NAHB Urges EPA to Accredit More Lead-Paint Rule Trainers
In an effort to ease the challenge of obtaining the training required when a new U.S. Environmental Protection Agency rule governing the work of professional remodelers in homes where there is lead-based paint goes into effect on April 22, NAHB remodelers urged the EPA during a meeting last week to quickly increase the number of accredited trainers available and to find ways to support remodelers who are making a “good faith” effort to comply with the new regulation.
There are an estimated 200,000 remodelers nationwide and, to date, the EPA has only accredited about 50 firms to provide training for its Lead: Renovation, Repair and Painting rule, which is intended to reduce childhood lead poisoning. The rule addresses all aspects of remodeling and renovation projects disturbing more than six square feet of potentially contaminated painted surfaces in homes, apartments and condominiums built prior to 1978.
NAHB Remodelers representatives met last week with Steve Owens, the assistant administrator with EPA’s Office of Pollution Prevention and Toxics, to discuss the need for additional accredited trainers, flexibility when implementing the rule and the need for greater consumer awareness to discourage home owners from remodeling their homes themselves without regard to the regulation or from relying on unscrupulous contractors.
Greg Miedema, CGR, GMB, CAPS, CGP, of Dakota Builders of Tucson, Ariz., and NAHB Remodelers chairman, told Owens that the NAHB Remodelers has been keeping its members informed of the progress of the EPA’s lead paint rule since the 1990s, and that working with the federation represented the agency’s best hope for successfully rolling out the new regulation.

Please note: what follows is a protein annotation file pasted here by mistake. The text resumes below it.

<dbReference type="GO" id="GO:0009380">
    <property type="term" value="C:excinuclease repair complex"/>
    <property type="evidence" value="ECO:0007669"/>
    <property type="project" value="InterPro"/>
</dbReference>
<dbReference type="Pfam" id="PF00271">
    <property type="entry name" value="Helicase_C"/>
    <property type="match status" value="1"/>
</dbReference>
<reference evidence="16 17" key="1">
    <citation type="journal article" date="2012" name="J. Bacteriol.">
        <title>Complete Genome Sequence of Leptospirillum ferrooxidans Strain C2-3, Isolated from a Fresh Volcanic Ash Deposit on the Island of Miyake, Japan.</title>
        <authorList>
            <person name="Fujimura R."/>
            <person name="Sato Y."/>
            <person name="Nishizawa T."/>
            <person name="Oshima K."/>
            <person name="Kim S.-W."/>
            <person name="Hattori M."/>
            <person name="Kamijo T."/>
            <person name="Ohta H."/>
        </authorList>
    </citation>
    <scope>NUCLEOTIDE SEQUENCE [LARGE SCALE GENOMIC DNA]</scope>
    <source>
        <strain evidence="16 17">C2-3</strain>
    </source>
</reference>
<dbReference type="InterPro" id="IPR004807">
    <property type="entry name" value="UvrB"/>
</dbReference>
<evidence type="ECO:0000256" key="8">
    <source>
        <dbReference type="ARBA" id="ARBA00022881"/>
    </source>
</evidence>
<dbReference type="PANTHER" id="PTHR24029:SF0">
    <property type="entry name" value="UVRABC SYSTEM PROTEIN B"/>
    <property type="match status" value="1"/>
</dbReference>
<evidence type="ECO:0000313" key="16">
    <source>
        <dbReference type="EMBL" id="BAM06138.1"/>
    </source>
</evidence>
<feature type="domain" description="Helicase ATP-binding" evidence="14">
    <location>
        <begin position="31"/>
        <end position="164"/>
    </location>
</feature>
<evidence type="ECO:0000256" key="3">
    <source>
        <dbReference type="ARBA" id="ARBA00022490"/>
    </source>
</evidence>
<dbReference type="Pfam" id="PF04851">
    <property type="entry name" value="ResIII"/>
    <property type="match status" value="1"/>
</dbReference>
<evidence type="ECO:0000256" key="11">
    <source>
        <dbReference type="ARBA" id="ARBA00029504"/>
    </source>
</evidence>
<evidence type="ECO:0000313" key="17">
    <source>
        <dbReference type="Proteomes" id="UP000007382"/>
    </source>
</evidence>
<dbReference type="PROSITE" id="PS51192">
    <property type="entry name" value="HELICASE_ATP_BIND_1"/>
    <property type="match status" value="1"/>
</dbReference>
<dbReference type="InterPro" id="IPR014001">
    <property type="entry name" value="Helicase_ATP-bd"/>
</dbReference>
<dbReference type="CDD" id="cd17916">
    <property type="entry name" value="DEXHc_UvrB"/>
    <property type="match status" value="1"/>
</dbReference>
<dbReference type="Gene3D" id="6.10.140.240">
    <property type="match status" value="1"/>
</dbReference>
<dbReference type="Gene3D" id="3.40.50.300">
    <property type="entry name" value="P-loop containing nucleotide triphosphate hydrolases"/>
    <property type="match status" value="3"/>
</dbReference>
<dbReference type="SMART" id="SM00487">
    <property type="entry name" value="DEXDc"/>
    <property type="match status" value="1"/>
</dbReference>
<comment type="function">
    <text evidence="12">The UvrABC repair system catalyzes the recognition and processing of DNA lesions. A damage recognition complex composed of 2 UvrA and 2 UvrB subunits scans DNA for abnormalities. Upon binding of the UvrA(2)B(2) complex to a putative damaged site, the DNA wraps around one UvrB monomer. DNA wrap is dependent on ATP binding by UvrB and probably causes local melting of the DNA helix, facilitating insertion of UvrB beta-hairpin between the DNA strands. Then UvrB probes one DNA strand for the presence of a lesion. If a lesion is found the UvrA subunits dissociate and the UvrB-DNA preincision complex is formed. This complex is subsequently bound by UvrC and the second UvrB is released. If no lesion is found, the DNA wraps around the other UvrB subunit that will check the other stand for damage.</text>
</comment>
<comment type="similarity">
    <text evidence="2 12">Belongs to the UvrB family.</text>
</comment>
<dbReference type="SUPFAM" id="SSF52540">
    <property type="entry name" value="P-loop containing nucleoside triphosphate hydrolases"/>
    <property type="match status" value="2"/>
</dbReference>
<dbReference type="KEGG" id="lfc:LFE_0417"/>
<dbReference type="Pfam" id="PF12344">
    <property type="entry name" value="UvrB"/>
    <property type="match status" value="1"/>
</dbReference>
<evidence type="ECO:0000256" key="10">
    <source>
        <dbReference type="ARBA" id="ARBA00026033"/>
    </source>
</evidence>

While the EPA is developing guidelines for the online training required to comply with the rule, Brindley Byrd, CAPS, CGR, of QX2 Contracting in Lansing, Mich., noted that the EPA had not certified enough training facilities in the Midwest or Northeast — where demand for training is expected to be higher because of the older housing stock in those regions — to meet the hands-on training requirements for remodelers to become certified to work under the rule.
EPA to Increase Consumer Awareness
Mike Nagel, CGR, CAPS, of Remodel One in Roselle, Ill., said there was a lack of consumer demand or willingness by consumers to pay for the increased costs for remodeling under the rule. He said that without an effort to educate consumers about the risks involved, many consumers might attempt to remodel their homes themselves or hire contractors who would perform work without regard to the rule.
He also said remodelers were concerned that unless consumers were more aware of the rule and its implications, remodelers might not have enough customers warrant the expense of training and certification.
Owens said the EPA was working with a marketing agency and the Ad Council, which provides public service announcements, to educate consumers about the dangers of lead paint and the risks of using a fly-by-night contractors or doing the work themselves.
Owens also asked NAHB for advice on how to enforce the rule when unscrupulous or uncertified contractors are performing the remodeling.
A Call for Flexibility and Future Rule Makings
Citing confusion among remodelers because of an EPA plan to propose additional rules that might change the lead paint regulation, Bob Hanbury, CGR, of House of Hanbury in Newington, Conn., called for continued flexibility from the EPA when implementing and enforcing the rule.
He also asked the EPA to provide transitional support to remodelers who are making a good-faith effort to comply with the rule.
NAHB Remodelers will continue to work with the EPA on the rule’s implementation.
For information about the lead-paint rule — including how to become a certified trainer or certified renovator and how to find training courses — visit www.nahb.org/leadpaint.
For more information, e-mail Kelly Mack at NAHB, or call her at 800-368-5242 x8451.